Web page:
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Fact-checking how much fentanyl is coming into the U.S.
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• In July and August 2022, federal agents seized 4,500 pounds of fentanyl, the vast majority along the southwestern border, compared with 2,800 pounds seized in all of 2019.
• It’s unclear whether the 2022 change is attributable to President Joe Biden’s policies. It’s also unclear whether the recent spike in fentanyl seizures reflects an increased inflow or improved interdiction by law enforcement.
Public officials have expressed growing concern about the flow of fentanyl into the United States, as the synthetic opioid has been blamed for a growing number of deaths.
According to the Centers for Disease Control and Prevention, more than 56,000 people died in 2020 from overdoses involving synthetic opioids, including fentanyl, and preliminary figures show an uptick in synthetic opioid-related deaths during the coronavirus pandemic.
Fentanyl is similar to morphine but is 50 to 100 times more potent.
The West Virginia Republican Party recently took to Twitter to criticize President Joe Biden for the continuing flow of fentanyl into the country.
"Illicit drugs are flowing into the country at an alarming rate," the Aug. 23 tweet said. "Overdoses reached an all-time high in 2021. 2,071 lbs of fentanyl — more than 469 million lethal doses seized in July. More fentanyl has crossed the border in the last two months under Biden than in 2019 under Trump."
We took a closer look at this part of the claim: "More fentanyl has crossed the border in the last two months under Biden than in 2019 under Trump."
The claim is numerically accurate, but needs additional context.
Data from Customs and Border Protection shows that federal agents seized 4,500 pounds of fentanyl in July and August 2022 at U.S. borders and coasts. This was more than the 2,800 pounds seized all of 2019. Virtually all of it was seized along the southwestern border, the vast majority of which was taken at ports of entry, from people trying to come into the U.S. legally via authorized checkpoints.
Although the two-month figure for July and August is more than all of 2019, it is not more than the figure for 2020 (when 4,791 pounds of fentanyl were seized) or 2021 (when 11,201 pounds were seized). So, the talking point is somewhat cherry-picked.
As a whole, the amount of drugs seized by CBP has declined over the past two years, but the rise in fentanyl seizures is seen as particularly important, since it is potent and can be deadly even in small doses. By weight, marijuana usually accounts for the majority of drug seizures by border officials.
John Findlay, the West Virginia Republican Party’s executive director, said the focus on fentanyl is appropriate because it is unusually deadly. Jonathan Caulkins, a drug policy researcher at Carnegie Mellon University, agreed.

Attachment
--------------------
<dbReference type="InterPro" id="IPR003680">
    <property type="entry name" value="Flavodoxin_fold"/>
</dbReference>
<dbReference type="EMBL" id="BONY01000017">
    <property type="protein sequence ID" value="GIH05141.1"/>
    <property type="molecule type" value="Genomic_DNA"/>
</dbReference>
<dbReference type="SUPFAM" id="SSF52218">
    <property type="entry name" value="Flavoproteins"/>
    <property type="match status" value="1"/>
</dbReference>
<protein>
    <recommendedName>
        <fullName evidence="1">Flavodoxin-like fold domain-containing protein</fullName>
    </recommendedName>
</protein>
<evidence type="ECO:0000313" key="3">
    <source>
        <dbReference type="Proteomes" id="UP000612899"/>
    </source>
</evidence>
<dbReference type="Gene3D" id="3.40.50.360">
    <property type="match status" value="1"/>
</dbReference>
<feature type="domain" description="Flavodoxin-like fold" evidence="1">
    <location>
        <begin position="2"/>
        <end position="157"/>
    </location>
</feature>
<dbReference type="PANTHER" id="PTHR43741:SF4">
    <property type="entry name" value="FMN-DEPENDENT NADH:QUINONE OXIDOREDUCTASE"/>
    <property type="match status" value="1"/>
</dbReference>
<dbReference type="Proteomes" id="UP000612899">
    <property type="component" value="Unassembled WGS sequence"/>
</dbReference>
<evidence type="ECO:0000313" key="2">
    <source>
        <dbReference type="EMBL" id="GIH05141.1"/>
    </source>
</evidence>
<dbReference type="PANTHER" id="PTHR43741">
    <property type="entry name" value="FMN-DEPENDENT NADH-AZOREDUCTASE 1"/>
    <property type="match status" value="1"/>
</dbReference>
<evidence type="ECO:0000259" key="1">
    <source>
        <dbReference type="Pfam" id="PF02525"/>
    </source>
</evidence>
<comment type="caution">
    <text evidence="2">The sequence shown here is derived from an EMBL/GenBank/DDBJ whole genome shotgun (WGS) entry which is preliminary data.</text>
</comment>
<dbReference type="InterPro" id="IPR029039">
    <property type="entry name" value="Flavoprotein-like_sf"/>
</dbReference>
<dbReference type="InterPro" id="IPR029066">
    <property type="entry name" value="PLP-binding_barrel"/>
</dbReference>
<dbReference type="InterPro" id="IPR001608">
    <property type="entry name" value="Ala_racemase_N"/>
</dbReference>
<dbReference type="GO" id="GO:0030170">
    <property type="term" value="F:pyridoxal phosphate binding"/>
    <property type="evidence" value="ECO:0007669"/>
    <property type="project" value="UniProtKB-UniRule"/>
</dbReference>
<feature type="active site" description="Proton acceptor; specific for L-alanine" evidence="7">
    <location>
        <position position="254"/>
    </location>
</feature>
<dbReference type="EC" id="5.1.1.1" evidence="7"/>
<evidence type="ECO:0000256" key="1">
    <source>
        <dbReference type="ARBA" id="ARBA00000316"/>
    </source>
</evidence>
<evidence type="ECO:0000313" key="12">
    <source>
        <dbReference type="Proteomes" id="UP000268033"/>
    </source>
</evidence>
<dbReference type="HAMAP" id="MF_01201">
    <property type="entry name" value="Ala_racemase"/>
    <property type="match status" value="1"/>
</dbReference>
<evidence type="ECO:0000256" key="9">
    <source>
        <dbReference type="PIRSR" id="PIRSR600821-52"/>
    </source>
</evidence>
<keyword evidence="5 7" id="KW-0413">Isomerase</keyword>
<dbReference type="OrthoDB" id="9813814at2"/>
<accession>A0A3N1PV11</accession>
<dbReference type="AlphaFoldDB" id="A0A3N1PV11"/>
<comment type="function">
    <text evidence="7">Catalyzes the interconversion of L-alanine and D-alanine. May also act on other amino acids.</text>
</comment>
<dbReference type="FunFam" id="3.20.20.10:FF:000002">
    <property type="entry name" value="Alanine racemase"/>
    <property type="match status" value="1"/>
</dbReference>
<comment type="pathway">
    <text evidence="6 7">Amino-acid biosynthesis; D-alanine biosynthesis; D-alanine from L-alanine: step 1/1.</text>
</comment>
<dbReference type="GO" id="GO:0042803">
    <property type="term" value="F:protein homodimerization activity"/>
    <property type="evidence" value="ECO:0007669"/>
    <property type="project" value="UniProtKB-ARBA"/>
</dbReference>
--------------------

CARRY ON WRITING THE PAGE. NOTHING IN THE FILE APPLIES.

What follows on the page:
However, experts say it is an oversimplification to solely blame Biden and his administration.
It’s impossible to know whether the rise in fentanyl seizures is because of more smuggling attempts or better targeting and interdiction by law enforcement.
Caulkins said it’s often assumed that law enforcement always intercepts a constant percentage of what is smuggled across the border — which would mean that the amount being smuggled has increased along with seizures — but in reality, no one knows whether that is true.
It’s also too soon to determine whether fentanyl seizures have hit a new, long-lasting, higher level or whether the two-month spike is an aberration. Caulkins said he knew of no specific reason for the two-month increase, beyond the general upward trend in recent years.
Finally, Caulkins said, although White House policies can affect the transborder drug flow, other factors play a role, too. The flow can be influenced by factors on both the supply side, such as changes in the behavior of criminal cartels and international law enforcement, and on the demand side, such as an increase or decrease in users in the United States.
"That's a perennial discussion, but it should be informed by much more than just some simple seizure stats," he said.
The West Virginia Republican Party tweeted, "More fentanyl has crossed the border in the last two months under Biden than in 2019 under Trump."
We don’t know how much fentanyl has crossed the border undetected, but we do know how much has been seized. Federal agents seized 4,500 pounds of fentanyl in July and August 2022, mostly at the southwestern border, which was more than the 2,800 pounds seized all of 2019.
But whether the 2022 change is attributable to Biden’s policies is unclear. Also unclear is whether the recent spike in seizures reflects a larger inflow or improved interdiction by law enforcement.
We rate the statement Mostly True.
West Virginia Republican Party, tweet, Aug. 23, 2022
Customs and Border Protection, "Drug Seizure Statistics," accessed Oct. 2, 2022
Centers for Disease Control and Prevention, "Fentanyl," accessed Oct. 2, 2022
Interview with John B. Mennell, Customs and Border Protection, Sept. 20, 2022
Email interview with Jonathan Caulkins, drug policy researcher at Carnegie Mellon University, Sept. 14, 2022
Email interview with John Findlay, executive director of the West Virginia Republican Party, Sept. 14, 2022
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